Georgia Gibbs was born Frieda Lipschitz, in Worcester, Massachusetts on August 17th, 1919. Her father died when she was six months old, and she spent her first seven years in an orphanage in Worcester, separated from her other siblings. She revealed a natural talent for singing at a very young age and was given the lead in the orphanage's yearly variety show. She began her professional career at the age of thirteen, and was singing in Boston's Raymor Ballroom the following year. She soon found steady work on radio and began freelancing with big bands such as Frankie Trumbauer, Hal Kemp, Tommy Dorsey and Artie Shaw. It was with Shaw's band (then billed as Fredda Gibson) that she scored her first hit, Absent Minded Moon (1942).
In 1943, she changed her name to Georgia Gibbs and began appearing on the popular Camel Caravan radio program, hosted by Jimmy Durante and Garry Moore. It was Moore who bestowed the famous nickname "Her Nibs, Miss Georgia Gibbs" upon her; the nickname is a playful reference to her diminutive stature of barely over 5 feet. She was a regular performer on this show until 1947. Gibbs signed with Majestic Records in 1946, and while she recorded many great records, she would have to wait until 1950 for her first hit single, If I Knew You Were Coming, I'd Have Baked A Cake (on the Coral label). Her most successful record was Kiss Of Fire which reached the #1 position on the pop music charts in 1952. Other notable songs included Melancholy Baby, I'll Be Seeing You, Autumn Leaves, You Keep Coming Back Like A Song, Red Hot Mama, A-Razz-A-Ma-Tazz, Ol' Man Mose and Shoo Shoo Baby. Covers of Dance With Me, Henry and Tweedle Dee saw her popularity rise to new heights in the mid-1950's, only to fade toward the end of the decade when she had her final hit with the novelty number The Hula Hoop Song, in 1958. She cut her final album, Call Me, in 1966 and rarely performed after that. Georgia Gibbs died of leukemia on December 9th, 2006, aged 87, at New York's Memorial Sloan-Kettering Cancer Center.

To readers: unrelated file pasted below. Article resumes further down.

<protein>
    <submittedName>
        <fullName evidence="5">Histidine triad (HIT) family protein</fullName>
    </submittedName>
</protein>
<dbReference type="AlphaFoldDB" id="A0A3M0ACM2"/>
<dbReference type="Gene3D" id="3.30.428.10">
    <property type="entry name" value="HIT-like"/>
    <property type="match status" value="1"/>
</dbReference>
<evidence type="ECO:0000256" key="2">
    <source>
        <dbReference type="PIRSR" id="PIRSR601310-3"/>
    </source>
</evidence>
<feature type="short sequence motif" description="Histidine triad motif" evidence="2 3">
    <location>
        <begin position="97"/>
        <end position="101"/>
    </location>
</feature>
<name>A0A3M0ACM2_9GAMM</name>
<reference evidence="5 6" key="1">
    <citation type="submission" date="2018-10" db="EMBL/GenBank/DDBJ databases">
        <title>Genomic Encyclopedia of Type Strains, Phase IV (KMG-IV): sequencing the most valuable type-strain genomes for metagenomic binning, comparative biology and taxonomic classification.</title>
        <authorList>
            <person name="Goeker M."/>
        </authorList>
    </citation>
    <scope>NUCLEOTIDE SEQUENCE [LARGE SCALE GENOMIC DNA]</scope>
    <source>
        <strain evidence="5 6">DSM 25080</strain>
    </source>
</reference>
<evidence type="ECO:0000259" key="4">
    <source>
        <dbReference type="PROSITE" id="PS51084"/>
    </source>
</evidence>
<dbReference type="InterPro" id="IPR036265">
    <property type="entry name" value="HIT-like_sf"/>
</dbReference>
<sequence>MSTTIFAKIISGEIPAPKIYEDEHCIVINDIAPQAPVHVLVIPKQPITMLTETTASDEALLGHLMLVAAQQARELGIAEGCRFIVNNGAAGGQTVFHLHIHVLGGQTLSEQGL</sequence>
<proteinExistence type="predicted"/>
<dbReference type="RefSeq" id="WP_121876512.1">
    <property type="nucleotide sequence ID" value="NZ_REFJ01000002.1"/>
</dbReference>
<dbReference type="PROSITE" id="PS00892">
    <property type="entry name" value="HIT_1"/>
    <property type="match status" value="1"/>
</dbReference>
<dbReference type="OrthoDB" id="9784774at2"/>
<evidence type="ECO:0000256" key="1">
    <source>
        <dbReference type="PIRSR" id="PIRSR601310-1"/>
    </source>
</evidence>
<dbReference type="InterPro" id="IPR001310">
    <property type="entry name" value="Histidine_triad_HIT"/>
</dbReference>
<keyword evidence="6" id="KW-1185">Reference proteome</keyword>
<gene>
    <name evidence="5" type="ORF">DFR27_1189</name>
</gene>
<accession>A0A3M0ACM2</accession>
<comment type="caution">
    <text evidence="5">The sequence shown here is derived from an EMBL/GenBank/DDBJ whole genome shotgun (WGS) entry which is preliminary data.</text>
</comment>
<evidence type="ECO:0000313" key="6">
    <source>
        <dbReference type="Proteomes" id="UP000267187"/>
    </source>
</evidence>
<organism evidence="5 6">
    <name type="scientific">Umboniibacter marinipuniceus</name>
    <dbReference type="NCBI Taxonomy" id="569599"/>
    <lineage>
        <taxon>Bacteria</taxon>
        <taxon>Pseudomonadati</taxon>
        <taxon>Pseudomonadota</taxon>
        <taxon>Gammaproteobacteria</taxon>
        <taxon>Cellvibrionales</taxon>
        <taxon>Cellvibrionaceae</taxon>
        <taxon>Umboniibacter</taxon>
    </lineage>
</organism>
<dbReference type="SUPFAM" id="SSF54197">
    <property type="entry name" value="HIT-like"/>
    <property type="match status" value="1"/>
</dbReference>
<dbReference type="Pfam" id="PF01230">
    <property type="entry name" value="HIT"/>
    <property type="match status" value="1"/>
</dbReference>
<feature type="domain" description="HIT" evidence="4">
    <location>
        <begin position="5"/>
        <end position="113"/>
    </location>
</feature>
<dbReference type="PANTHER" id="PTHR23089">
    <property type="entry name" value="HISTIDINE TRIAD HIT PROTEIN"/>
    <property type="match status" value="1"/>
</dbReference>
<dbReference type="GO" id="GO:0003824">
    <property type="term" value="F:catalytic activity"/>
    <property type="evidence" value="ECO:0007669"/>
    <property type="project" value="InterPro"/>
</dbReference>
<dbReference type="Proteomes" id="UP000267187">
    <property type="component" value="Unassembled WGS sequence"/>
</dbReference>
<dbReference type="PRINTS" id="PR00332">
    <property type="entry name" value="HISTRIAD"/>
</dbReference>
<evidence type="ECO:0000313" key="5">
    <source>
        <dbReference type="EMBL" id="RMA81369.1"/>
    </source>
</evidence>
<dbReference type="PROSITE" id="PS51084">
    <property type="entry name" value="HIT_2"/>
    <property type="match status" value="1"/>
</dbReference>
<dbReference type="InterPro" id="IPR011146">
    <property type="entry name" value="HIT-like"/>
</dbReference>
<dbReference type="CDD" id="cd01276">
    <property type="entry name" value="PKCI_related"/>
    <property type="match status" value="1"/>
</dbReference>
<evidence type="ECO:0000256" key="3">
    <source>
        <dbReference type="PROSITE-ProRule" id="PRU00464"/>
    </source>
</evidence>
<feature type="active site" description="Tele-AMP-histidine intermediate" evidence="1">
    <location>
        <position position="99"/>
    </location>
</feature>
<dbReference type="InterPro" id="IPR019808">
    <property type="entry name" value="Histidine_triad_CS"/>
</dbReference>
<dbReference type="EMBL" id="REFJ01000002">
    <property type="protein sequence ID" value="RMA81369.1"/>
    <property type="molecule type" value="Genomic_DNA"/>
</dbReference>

Despite all the different song genres she employed throughout her career, I think today's record defines her sound the best. Singing the classic 1940 pop song Happiness Is A Thing Called Joe, written by Harold Arlen and Yip Harburg, she seems well at ease with herself, her talents and her voice. The subdued arrangement by Glenn Osser smolders in the background while she is allowed to shine vocally front and center. If one only heard this solitary record of hers, they would believe she deserved a place in the pantheon of great torch singers. But, in reality, she excelled at singing Popular music, R&B, Rock and Roll and Big Band Swing just as easily. Some night when the rain is pouring down outside and you're all alone with that special someone, make sure your fireplace is crackling warm and low, snuggle up with a light wine and listen to Georgia Gibbs singing Happiness Is A Thing Called Joe. It's moments like these you'll treasure forever.

Thursday, February 12, 2009

The Woman In The Banner

No, it's not the title to some grade b-movie from the late 1940's! It's a reference to the woman who has graced this blog with her presence ever since the beginning. I mean, of course, the blonde in my banner at the top of every page. I posted a song by Janice Harper yesterday and remarked how she resembled that woman. A regular reader posted that perhaps she also resembled Doris Day, as she looked on her Day By Day album cover. Looking through my pictures, I came up with one other person she resembles, so I will post the three images and let my regular readers decide for themselves if perhaps the artist that drew her in the 1950's may have had some particular person in mind when he created her.

Doris Day, as pictured on her Day By Day album cover.

Janice Harper, who you may remember from this post.

And lastly, Sunny Gale, who you were first introduced to in this post here on Music For Every Mood. So, how about it? Do you think any of these three women were the inspiration to the artist who drew the woman pictured in my banner?


Just a quick post to upload a few images of the labels from the 45's I use here at Music For Every Mood. They're interesting to look at and if I can't find an image of an upcoming artist, I might have to resort to posting only the label image. I figure, it's better than no image at all in the post. Well, enjoy these records!

How many of these have you downloaded and listened to already?

Ella Mae Morse - I'm Gone.